I will always be a chef. I’m a chef at heart. At this point, I’m not doing it as a means to provide for my children. After City High, I got married. I had children. I was always doing music but I was no longer signed to Interscope so there wasn’t any money coming in from that profession. So, I had to step into other talents that I had to make a living. Being a chef was one of those things. I did do real estate as well. Then, the real estate  market crashed, so that wasn’t doing so well either. I did have a few different business and I hosted parties, but all of that wasn’t lucrative enough to provide for my children after my divorce. My house got robbed and all kinds of things so things were going downhill for me at that point. I had the opportunity with the show and it turned things around for me. I’m very grateful for that and that’s why I’m going hard now. It’s either go hard or don’t do nothing at all.

What happened with you joining the Air Force?
Right before the show, I had the date and time that I was supposed to sign my oath and everything. Then, I got the call to be on the show (R&B Divas of L.A.) and I had to make a choice. I really didn’t know what to do, but I felt like longtermwise, the music thing wasn’t a good choice. That was because of the things that had went on in my life. After prayer and consulting with my friends and family, I decided to go ahead and do the show. It’s been a blessing. I’m not exactly where I want to be yet, but I’m working towards it. It’s do or die, because I’m not trying to go back to the Air Force.

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Tell us about “R&B Divas of L.A.” How is it being on the show? 
It’s very interesting. It’s different. It’s fun. It’s a roller coaster ride and definitely nothing I thought I’d be a part of. It’s definitely a blessing. I think that it’s a professional environment, the way they film it. It’s definitely time consuming and can be challenging when you’re working with several different women with different lives and careers. Then, you throw us all together and we don’t really know each other until you start filming. That’s when you get to know each other. So, it can get crazy sometimes.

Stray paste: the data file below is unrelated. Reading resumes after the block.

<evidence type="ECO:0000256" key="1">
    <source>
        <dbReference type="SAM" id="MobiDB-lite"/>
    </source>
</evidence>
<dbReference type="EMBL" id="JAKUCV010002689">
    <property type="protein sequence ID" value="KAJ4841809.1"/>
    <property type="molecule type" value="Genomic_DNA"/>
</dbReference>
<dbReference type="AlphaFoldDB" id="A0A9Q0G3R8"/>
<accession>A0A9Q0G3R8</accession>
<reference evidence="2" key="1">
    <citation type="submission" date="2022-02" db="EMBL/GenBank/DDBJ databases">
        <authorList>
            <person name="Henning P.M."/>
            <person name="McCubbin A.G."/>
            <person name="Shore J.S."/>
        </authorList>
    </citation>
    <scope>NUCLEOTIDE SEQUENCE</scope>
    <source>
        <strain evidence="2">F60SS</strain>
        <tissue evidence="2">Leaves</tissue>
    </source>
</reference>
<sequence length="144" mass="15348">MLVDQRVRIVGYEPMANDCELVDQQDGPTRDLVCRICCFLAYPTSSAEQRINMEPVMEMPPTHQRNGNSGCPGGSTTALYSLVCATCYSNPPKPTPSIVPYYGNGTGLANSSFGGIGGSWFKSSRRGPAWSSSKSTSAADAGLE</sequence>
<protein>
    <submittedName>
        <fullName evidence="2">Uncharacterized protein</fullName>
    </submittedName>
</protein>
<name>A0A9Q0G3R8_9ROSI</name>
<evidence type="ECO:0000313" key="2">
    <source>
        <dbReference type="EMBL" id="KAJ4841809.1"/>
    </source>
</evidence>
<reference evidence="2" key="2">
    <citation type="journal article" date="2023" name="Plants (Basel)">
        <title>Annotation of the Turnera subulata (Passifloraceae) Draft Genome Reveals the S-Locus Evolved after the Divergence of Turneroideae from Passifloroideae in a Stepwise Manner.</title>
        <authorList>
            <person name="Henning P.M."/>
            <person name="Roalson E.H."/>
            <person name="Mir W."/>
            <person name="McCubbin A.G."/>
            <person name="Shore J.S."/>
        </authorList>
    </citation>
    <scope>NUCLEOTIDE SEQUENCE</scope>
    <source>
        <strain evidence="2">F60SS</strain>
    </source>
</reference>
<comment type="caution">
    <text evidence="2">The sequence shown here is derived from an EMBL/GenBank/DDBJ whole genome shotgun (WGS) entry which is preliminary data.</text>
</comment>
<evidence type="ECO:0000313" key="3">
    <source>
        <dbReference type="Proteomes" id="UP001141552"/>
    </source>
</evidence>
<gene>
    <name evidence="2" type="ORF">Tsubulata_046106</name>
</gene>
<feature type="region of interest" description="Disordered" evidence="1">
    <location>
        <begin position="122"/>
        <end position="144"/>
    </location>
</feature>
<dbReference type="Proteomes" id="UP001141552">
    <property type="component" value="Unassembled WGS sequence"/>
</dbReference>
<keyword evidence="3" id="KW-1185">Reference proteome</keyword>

If you are working with someone in a new environment, it’s just you and those people. Here, you have you, those people, the cameramen, the sound men, the production assistant, the director, etc. There are all of these people involved so it’s not like you’re sitting having a normal conversation. There are a lot of people around, you have on microphones taped to you, etc. It’s very different. It’s not a normal conversation. It’s not a normal situation so things do get crazy sometimes. You just have to watch it.

It is almost like filming a movie. The only difference is there is no script. I never forget that the cameras aren’t there. I always feel like it’s not real. I don’t feel like I’m hanging out with my friends. I feel like I’m working. I can’t speak for all of the cast but for me, I’m always trying to make sure I don’t say something that will have my kids like, “Mommy, why’d you say this?” or if my mother watches. I’m careful about how I represent myself and I try to be as classy as possible no matter what but still have fun. I still try to enjoy myself at the same time and take in the whole experience.

What kind of advice could you give young girls on social media?
I would say not to expose yourself too much. You’re still just learning yourself and who you are. When you get older, these things will be on the internet forever. They never go away. 10-20 years from now, you may be thinking to yourself, “I shouldn’t have said this” or “I shouldn’t have put that out”. Don’t be too impulsive about the things you share. You want to have some things about yourself that are sacred and may just be for your mother, for your brother, or for your future husband, etc.

How can people get in contact with you?
All of my social media sites are Myclaudette.